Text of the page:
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Omar Epps
Born Omar Hashim Epps
July 20, 1973 (1973-07-20) (age 36)
Brooklyn, New York
Spouse(s) Keisha Epps (2006-present)

Omar Hashim Epps (born July 20, 1973) is an American actor and musician. He is famous for his movies Juice, Higher Learning, Love and Basketball, In Too Deep, and The Wood. He had a small role in Scream 2 and was a recurring character (Dr. Dennis Gant) on the US drama series ER.

Since 2004, he has played the role of Dr. Eric Foreman on the Fox medical drama series House.

Contents

Biography

Epps was born in Brooklyn, New York to a single mother who was a school principal[1] and lived in several neighborhoods while growing up (Bedford-Stuyvesant, East New York and Flatbush).[2] Before he started acting, he belonged to a rap group called Wolfpack which he formed with his cousin in 1991. He began writing screenplays at the age of ten and attended the Fiorello H. LaGuardia High School of Music & Art and Performing Arts.

Epps has a daughter Aiyanna from a previous relationship.[3][4] He and Keisha Spivey married in 2006. They live in California with daughter K'mari (born in July 2004) and son Amir (born on 25 December 2007).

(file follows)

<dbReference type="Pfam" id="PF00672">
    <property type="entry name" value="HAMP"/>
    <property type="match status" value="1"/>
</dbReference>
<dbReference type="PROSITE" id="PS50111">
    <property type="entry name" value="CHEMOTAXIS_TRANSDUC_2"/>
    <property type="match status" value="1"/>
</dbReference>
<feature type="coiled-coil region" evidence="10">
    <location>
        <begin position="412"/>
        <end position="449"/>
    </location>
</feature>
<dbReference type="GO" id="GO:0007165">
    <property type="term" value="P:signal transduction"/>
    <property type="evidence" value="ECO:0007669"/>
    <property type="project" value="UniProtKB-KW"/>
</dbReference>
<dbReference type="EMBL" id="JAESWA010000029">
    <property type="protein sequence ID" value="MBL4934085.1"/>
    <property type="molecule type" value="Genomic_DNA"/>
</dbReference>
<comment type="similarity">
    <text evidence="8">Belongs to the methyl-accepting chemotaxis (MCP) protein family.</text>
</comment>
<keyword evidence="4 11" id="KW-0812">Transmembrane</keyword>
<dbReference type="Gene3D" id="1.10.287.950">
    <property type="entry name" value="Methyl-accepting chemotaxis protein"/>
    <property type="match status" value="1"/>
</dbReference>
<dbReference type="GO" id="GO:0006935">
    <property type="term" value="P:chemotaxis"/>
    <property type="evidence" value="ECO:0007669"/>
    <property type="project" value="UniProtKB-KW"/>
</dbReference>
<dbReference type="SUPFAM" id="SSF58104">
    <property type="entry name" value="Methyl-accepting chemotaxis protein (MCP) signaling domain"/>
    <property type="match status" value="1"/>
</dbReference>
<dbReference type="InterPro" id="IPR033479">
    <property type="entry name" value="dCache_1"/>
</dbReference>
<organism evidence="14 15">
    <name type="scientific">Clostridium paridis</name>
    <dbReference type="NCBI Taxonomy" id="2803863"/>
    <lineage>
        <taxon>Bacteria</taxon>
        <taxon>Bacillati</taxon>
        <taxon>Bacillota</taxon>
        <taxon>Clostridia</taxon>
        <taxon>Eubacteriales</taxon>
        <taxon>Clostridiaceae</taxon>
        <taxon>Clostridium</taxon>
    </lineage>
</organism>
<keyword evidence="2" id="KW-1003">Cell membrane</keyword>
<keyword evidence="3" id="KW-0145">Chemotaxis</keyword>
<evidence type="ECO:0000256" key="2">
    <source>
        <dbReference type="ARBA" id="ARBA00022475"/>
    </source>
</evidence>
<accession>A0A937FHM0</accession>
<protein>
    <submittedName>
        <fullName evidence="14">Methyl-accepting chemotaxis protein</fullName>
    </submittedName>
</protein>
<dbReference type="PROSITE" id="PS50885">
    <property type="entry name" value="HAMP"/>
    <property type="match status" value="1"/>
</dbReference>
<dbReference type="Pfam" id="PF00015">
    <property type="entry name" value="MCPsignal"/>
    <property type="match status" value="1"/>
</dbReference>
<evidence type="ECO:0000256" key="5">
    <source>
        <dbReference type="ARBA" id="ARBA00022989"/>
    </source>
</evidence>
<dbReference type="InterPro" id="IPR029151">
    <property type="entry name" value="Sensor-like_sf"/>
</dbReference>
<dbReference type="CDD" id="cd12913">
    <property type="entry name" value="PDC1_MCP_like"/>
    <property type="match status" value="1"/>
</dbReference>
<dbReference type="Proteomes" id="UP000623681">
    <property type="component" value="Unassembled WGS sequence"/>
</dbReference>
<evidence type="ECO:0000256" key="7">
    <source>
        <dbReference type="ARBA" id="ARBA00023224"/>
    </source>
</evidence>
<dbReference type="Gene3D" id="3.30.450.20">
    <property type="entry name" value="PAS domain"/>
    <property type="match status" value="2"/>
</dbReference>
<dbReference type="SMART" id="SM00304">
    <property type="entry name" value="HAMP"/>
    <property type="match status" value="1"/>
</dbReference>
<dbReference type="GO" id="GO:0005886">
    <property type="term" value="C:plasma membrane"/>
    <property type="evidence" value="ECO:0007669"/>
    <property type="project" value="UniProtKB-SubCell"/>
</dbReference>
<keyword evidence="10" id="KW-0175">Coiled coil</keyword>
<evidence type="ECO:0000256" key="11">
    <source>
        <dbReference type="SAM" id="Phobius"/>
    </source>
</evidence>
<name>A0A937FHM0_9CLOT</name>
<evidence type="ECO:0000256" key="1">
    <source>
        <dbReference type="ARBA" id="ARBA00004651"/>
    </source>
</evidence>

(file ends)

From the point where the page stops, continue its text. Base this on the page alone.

Career

Early in Epps's career, he was most often cast in the roles of troubled teens and/or athletes. He made his film debut with rapper Tupac Shakur as the star of cinematographer Ernest Dickerson's directorial film debut Juice. The film is the violent and tragic story of four young men growing up in Harlem. Epps followed up his performance in Juice as a running back in the college football drama The Program alongside James Caan.

The following year, he switched to baseball as co-star of Major League II, taking over the role of Willie Mays Hayes from originator Wesley Snipes. His next athletic endeavor was playing a track and field star in John Singleton's Higher Learning, a look at the politics and racial tensions of college life.

Epps landed a role on the hit television drama ER for several episodes portraying Dr. Dennis Gant, a troubled surgical intern. After his television work on ER, Epps returned to the big screen in 1997 with a brief turn as a giddy moviegoer on a date with a woman played by Jada Pinkett, who ends up an early victim of a psycho slasher in the blockbuster sequel Scream 2. Also in 1997 Epps was the star of the fact-based HBO movie First Time Felon, a movie he produced. Epps played a small-time criminal who goes through Chicago's boot camp reform system and undertakes a heroic flood rescue, only to then be faced with the adjustment of re-entering society with the mark of ex-con. In 1999 Epps was cast as Linc in The Mod Squad. The feature adaptation of the dated TV series had Epps in attractive but uncomfortable and decidedly unfashionable tight pants, a subject frequently raised by the actor in interviews promoting the film.